Sarkozy appoints right-wing cabinet with eye on 2012
France's President Nicolas Sarkozy named Prime Minister Francois Fillon head of a new smaller and more right-wing government Sunday, setting the stage for his undeclared 2012 re-election bid.
Despite months of intrigue in the run-up to the reshuffle, Sarkozy retained his big hitters, while shifting rightwards in favour of a team more likely to fall in behind his government's deficit-cutting austerity agenda.
Under a strengthened Fillon, Finance Minister Christine Lagarde and Interior Minister Brice Hortefeux remained in their jobs, while several other Sarkozy loyalists were promoted or saw their responsibilities widened.
Meanwhile, centre-right Environment Minister Jean-Louis Borloo -- the number two figure in the outgoing government and until recent days a frontrunner to become prime minister himself -- announced he was stepping down.
Popular Foreign Minister Bernard Kouchner, a former Socialist minister, was replaced by Gaullist Justice Minister Michele Alliot-Marie, and right-wing former prime minister Alain Juppe returned to government to take over defence.
In an ominous sign of splits in Sarkozy's support base, the outgoing defence minister, centre-right leader Herve Morin, denounced the new cabinet line-up as a right-wing "campaign team" in which he had no place.
"France needs pluralism, and democracy needs balance. Since April 2010 the head of state has not agreed with this proposition, and so for my part I can't remain in government," said Morin, who is mulling running against Sarkozy.
The new cabinet will also be less ethnically diverse, with the loss of outgoing urban development minister Fadela Amara, who is of North African descent, and sports minister Rama Yade, who was born in Senegal.
Fillon vowed to boost France's anaemic recovery and cut unemployment, and praised what he boasted was the commitment of Sarkozy and his right-wing parliamentary majority to stick by unpopular but necessary reforms.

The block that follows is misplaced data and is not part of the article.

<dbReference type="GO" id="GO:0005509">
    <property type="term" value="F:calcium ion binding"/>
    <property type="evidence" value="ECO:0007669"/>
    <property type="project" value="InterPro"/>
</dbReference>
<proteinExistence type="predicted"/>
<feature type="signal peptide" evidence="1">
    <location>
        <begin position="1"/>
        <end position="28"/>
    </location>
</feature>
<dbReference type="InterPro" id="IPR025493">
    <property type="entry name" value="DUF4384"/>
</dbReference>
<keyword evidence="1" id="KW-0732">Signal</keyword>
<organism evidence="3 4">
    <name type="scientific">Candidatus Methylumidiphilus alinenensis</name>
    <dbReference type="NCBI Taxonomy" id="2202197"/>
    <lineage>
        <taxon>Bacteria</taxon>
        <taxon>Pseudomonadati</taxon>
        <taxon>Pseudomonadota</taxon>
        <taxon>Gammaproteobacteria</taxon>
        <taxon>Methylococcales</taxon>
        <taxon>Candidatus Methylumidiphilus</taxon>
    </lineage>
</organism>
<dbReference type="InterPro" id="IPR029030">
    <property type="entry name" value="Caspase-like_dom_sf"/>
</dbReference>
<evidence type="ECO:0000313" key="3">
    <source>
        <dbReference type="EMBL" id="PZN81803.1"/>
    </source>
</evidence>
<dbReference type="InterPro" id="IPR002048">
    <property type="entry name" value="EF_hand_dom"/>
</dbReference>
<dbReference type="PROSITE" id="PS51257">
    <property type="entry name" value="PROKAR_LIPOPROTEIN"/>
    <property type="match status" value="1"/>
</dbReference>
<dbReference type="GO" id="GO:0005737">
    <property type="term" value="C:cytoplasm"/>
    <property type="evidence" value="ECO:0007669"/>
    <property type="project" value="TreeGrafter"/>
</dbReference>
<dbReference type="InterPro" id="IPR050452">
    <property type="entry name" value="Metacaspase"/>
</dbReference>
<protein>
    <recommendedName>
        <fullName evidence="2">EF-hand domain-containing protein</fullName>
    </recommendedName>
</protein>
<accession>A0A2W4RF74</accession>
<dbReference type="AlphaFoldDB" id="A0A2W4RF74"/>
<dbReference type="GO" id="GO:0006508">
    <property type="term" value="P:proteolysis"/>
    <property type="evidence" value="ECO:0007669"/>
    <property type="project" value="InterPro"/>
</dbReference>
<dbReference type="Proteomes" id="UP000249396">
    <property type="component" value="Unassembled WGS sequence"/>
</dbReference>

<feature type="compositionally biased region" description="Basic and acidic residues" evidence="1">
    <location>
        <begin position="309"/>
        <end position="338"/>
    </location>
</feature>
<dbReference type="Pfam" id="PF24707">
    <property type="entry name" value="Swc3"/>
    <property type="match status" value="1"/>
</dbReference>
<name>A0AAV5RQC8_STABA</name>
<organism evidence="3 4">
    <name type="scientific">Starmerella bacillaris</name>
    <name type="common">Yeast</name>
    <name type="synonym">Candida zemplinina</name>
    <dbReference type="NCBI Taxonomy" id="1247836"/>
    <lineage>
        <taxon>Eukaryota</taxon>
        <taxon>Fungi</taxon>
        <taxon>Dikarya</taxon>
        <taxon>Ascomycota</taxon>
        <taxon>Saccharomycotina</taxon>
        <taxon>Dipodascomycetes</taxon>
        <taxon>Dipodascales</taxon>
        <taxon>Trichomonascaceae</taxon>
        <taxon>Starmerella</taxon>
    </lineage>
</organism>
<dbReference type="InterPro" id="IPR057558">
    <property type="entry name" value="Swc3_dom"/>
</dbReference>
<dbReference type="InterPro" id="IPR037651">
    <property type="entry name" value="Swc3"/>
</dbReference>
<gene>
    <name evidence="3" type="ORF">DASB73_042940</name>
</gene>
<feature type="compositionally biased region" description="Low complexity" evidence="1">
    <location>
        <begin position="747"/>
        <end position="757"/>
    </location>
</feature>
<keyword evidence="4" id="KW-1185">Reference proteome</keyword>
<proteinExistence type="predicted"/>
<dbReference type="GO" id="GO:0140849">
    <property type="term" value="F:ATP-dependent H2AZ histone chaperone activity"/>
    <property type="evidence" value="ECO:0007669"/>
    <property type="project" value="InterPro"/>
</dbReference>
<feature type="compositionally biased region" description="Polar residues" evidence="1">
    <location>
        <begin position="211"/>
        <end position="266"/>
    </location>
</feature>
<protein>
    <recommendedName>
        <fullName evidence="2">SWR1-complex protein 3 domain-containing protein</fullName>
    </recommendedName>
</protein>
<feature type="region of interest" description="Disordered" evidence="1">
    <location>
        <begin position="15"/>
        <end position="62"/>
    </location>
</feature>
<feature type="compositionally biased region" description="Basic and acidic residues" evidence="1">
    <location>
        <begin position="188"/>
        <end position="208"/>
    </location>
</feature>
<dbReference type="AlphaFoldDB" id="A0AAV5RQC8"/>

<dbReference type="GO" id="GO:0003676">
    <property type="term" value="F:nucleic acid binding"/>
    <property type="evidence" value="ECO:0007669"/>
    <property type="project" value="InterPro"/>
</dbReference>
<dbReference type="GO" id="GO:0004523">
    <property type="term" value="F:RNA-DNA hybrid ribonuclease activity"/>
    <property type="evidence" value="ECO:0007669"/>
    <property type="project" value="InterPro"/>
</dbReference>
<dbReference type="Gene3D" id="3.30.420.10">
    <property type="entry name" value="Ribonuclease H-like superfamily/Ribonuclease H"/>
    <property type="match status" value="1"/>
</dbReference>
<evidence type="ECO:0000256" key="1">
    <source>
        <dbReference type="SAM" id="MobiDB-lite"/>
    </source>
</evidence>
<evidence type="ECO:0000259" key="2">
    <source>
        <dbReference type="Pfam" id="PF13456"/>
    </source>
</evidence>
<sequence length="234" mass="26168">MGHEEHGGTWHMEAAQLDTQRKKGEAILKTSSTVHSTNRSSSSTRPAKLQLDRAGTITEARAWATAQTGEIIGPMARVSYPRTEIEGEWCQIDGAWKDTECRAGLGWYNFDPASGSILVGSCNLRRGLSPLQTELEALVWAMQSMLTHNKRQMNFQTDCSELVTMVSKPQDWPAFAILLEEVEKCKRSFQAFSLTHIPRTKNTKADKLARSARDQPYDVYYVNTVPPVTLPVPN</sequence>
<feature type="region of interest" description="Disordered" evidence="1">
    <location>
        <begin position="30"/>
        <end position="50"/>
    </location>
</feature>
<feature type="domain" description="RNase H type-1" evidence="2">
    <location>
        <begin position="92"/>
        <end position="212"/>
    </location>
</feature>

"Much ado about nothing," snorted Jean-Marc Ayrault, head of the Socialist opposition's parliamentary group, branding Sarkozy's decision to stick with Fillon after toying with other candidates "an admission of weakness."
Analyst Roland Cayrol of the Sciences Po school in Paris said the limited nature of the reshuffle, and in particular Sarkozy's failure to replace Fillon, showed up the weakness of the formerly all-powerful "omnipresident".
"There was a reshuffle simply because the president wanted to change the prime minister to show he was entering the closing straight with a second wind, with change ... and he ended up chosing the same man," he marvelled.
Gael Sliman of the BVA polling institute said Sarkozy appeared to have realised that, whether or not he sacked the more popular Fillon, he and he alone would be held reponsible for his government's policies.
Sarkozy had first signalled in March he planned to reshuffle his cabinet, and there has been mounting political tension since he confirmed this in June, as Fillon jostled with several other candidates for his job.
Since the reshuffle was mooted, two ministers have resigned over expenses scandals and another, Labour Minister Eric Woerth, clung on until Sunday despite being implicated in a probe into alleged illegal party funding.
The government has stumbled forward stubbornly, but its leader has plumbed new depths of unpopularity and many observers view the reshuffle as Sarkozy's last chance to seize control of the agenda before 2012.
Sarkozy's own opinion poll approval ratings have dropped to around 30 percent, as voters turn their backs on his domineering personal style or are outraged by austerity measures like his raising of the retirement age.
A new poll, conducted by Viavoice for the left-wing daily Liberation just before the reshuffle began, showed Sarkozy's popularity flatlining at its lowest ever level, and Fillon beating him by 20 percentage points.
In recent months Sarkozy has taken a sharp swerve to the right on law and order and immigration issues, sparking international outrage with a drive to expel Roma Gypsies back to their homelands in Eastern Europe.
Before the reshuffle, there had been widespread speculation that Sarkozy would try to mollify the centre-right by appointing Borloo in Fillon's place, but Fillon, who has support on the right, fought to stay on.
© 2010 AFP